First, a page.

From time to time we speak of Jesus as the man born to die. At Christmas time we celebrate the birth of the Saviour, but even then it can be tempting to move quickly in our minds from the vulnerable baby and linger instead on the wounded man, the irony of the carpenter nailed to a piece of wood.
Can you imagine what it must have been like for Jesus to know his fate from the beginning? We live in uncertain times. We make plans all the time but now more than ever we see how temporary they are. We’ve made plans, got our goals, nurture our ambitions & dreams, but then reality happens.
Jesus, the Word made flesh, knew his fate from the beginning. It is written, the Christ will suffer and rise, He said.
He knew three years before when the devil had tempted him in the desert, offering a shortcut to glory, an alternative kingdom. All this I will give you if you bow down and worship me. He knew to the point where he warned his disciples what would take place during that first Easter week, not once but three times. The Son of Man must suffer many things, be rejected and killed and three days later will rise. He knew when he pleaded with his Heavenly Father, sweating blood in the Garden of Gethsemane take this cup of suffering away, yet not my will, but yours be done.
I’ve been reading John’s gospel through Lent, and one of the themes in John’s gospel is how the cross is described as a moment of glory. Jesus repeatedly spoke of it as the time when he would be glorified, when he would draw all people to himself. For the glory of the cross was the moment when he would in ultimate exhaustion and pain declare: It is finished.
Today, we could simply look on from 2000 years distance and admire the courage and nobility of this suffering. Or we could allow the power of Christ’s suffering to provide the perspective through which we view the world as it really is, not as we would think it should be.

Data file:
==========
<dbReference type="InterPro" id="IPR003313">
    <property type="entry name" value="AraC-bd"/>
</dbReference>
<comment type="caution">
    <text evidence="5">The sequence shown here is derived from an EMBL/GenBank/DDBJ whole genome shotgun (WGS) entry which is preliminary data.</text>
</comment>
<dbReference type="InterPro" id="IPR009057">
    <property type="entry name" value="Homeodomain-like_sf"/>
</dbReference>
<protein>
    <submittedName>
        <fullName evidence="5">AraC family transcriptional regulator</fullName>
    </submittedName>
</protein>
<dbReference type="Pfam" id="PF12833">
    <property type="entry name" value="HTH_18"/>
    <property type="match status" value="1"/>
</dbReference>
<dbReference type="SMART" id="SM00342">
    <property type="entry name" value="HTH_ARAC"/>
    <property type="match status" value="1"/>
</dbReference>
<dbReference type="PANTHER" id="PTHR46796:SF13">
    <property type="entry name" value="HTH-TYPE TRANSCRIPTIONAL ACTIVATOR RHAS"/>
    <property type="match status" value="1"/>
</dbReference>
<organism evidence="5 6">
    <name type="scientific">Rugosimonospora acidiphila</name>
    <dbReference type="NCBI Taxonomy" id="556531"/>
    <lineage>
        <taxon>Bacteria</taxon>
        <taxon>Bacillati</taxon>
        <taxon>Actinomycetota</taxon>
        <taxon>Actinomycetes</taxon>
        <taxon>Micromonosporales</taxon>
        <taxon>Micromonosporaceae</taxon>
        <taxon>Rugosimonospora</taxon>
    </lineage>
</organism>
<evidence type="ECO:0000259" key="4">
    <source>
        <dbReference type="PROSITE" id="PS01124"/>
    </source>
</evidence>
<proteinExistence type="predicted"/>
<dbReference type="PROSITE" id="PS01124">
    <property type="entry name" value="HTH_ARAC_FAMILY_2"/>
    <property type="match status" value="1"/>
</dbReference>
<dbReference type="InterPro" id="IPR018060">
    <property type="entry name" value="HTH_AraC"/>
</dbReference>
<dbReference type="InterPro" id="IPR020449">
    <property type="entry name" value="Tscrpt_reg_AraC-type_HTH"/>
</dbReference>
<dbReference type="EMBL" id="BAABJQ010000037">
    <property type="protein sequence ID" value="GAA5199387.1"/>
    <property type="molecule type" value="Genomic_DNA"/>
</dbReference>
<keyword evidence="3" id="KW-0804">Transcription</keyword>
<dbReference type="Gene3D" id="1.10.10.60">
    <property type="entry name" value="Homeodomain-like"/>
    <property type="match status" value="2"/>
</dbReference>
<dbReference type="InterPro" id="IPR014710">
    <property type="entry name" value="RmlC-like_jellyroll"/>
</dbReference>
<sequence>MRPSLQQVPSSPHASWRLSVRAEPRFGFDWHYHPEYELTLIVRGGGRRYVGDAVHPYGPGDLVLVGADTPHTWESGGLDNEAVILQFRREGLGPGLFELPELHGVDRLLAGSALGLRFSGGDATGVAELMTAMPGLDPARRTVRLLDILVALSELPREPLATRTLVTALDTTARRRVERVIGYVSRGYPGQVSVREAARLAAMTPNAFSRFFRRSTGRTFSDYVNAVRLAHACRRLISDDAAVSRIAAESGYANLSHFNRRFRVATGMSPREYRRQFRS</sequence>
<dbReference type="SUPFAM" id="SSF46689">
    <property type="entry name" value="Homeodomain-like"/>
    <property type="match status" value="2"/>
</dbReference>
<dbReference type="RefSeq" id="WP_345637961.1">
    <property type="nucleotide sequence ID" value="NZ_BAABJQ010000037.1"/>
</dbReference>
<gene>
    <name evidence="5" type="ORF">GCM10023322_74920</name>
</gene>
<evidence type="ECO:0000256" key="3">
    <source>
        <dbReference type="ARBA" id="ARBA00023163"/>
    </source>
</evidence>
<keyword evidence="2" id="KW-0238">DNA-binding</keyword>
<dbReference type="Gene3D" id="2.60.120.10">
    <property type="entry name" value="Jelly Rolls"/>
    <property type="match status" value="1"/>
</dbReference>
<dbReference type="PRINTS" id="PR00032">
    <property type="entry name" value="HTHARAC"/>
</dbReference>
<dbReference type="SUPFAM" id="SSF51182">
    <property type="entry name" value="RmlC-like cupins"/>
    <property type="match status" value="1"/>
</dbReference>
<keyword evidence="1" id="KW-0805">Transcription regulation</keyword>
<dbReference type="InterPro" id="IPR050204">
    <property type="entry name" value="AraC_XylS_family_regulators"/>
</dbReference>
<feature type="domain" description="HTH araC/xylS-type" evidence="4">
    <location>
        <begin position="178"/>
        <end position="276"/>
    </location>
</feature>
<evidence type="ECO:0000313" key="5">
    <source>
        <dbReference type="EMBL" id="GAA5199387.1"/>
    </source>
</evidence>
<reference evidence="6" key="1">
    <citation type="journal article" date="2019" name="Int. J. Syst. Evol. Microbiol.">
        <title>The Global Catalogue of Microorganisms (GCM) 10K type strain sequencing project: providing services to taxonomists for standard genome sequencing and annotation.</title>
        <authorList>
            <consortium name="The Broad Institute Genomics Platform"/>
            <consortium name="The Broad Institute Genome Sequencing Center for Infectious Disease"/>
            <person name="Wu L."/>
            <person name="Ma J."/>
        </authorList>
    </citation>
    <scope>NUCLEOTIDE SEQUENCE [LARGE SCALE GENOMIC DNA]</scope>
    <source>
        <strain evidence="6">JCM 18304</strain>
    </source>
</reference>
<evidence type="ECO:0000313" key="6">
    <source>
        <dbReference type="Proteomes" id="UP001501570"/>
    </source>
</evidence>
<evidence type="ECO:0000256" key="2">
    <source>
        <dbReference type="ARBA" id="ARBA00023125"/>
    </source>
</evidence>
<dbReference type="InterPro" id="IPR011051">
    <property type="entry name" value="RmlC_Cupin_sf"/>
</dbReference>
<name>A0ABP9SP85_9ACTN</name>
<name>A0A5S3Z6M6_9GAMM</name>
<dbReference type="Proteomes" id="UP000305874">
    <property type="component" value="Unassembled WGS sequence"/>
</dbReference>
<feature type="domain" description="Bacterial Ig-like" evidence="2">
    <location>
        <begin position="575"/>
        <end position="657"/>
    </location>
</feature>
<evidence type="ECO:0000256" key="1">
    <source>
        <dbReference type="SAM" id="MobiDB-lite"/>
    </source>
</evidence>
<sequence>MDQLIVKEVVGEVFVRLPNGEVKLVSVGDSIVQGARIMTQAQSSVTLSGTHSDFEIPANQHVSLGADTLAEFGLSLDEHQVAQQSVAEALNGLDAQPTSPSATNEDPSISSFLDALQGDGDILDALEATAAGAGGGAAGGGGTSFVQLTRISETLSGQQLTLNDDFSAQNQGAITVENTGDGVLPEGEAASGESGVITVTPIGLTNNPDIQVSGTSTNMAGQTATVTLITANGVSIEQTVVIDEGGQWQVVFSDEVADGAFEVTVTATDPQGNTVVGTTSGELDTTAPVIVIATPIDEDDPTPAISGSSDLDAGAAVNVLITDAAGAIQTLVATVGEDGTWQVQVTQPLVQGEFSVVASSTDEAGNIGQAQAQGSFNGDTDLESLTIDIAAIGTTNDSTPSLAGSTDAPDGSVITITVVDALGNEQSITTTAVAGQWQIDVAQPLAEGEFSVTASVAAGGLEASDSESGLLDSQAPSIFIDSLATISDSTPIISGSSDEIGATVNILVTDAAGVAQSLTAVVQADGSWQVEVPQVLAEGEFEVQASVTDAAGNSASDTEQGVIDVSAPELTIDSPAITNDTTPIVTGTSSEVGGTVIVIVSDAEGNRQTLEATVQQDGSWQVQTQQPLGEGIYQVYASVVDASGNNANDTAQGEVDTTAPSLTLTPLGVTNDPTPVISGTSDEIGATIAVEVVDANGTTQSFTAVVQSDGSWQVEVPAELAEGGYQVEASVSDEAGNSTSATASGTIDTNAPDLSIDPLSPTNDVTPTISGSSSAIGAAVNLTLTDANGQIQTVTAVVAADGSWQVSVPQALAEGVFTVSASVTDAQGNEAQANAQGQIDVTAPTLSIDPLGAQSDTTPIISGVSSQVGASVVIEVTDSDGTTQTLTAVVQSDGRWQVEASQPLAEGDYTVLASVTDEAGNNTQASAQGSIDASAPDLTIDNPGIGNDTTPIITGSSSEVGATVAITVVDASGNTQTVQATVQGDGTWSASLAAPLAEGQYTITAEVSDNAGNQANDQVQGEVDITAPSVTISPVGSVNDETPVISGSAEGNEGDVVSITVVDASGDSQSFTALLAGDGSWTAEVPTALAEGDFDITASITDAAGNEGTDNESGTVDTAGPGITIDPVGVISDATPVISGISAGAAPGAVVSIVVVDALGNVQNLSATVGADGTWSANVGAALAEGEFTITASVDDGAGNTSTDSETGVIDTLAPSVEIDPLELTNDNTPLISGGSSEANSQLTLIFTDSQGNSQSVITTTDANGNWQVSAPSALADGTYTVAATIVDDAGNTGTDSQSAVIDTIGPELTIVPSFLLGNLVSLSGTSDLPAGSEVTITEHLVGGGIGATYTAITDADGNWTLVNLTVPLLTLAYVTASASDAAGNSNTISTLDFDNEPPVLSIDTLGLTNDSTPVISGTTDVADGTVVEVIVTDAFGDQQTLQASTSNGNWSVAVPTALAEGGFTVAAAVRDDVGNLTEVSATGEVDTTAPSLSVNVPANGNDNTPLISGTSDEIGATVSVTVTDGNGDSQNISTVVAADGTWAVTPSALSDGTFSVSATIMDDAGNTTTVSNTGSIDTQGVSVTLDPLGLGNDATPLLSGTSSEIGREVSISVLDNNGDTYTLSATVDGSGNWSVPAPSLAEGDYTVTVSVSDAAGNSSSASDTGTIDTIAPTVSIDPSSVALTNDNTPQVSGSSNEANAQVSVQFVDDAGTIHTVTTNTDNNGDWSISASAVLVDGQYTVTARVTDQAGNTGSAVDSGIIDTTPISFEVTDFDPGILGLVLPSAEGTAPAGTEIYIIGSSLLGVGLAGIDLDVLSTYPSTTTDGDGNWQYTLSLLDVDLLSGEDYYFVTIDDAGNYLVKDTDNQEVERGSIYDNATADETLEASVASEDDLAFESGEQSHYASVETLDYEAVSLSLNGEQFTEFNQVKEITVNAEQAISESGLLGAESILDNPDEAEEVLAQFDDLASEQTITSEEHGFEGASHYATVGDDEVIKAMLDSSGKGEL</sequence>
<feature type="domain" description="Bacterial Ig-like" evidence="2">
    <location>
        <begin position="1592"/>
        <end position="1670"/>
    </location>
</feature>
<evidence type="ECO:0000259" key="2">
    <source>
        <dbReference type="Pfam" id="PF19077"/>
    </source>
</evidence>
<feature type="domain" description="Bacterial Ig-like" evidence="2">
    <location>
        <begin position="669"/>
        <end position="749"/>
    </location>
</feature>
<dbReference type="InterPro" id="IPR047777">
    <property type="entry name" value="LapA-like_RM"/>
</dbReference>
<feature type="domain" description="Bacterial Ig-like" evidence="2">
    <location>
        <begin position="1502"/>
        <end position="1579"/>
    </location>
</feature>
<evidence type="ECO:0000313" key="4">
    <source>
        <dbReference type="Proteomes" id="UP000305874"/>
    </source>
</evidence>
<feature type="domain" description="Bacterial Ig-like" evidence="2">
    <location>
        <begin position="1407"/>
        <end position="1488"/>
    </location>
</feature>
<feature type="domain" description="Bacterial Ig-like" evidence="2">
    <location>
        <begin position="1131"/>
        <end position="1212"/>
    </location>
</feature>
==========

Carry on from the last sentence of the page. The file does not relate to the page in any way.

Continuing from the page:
In truth, God thinks the world should be different. He made it to be so and one day will make all things new again. We know our world is a world of wonder and yet also of suffering. Often we are insulated from this. So it is rare for practically every country in the world to be threatened by exactly the same thing.
Suffering calls out of us the courage to say: this is what matters to me, this is who I am, this is what I dare to believe. And in suffering we also ask God to justify himself. Where are you? What are you doing? Why can you not change this?
The fact is that Christ’s suffering means God is not only worth our attention in the good times. He doesn’t scarper at the first hint of trouble. He shares our longing for a different world, a new heaven and a new earth. But he will share our journey through this world, whatever may come.
The God we believe in is a God who suffers but for whom suffering is not the end. The God we believe in is a God who dies but who says death is not the end. The God we believe in is with us in life as it is, and points the way to a life that will be.
The cries of Christ on the cross are also the cries in the deepest parts of the human heart. There is the cry of suffering and struggle: My God, my God, why have you forsaken me. There is the cry of hope and trust: It is finished.
We are truly followers of Jesus, we are truly taking up our cross and following him, when in the midst of struggle we trust, when in the heart of suffering we stir our hearts to hope, when we open our lives to receive God’s life poured out as he dies on a cross.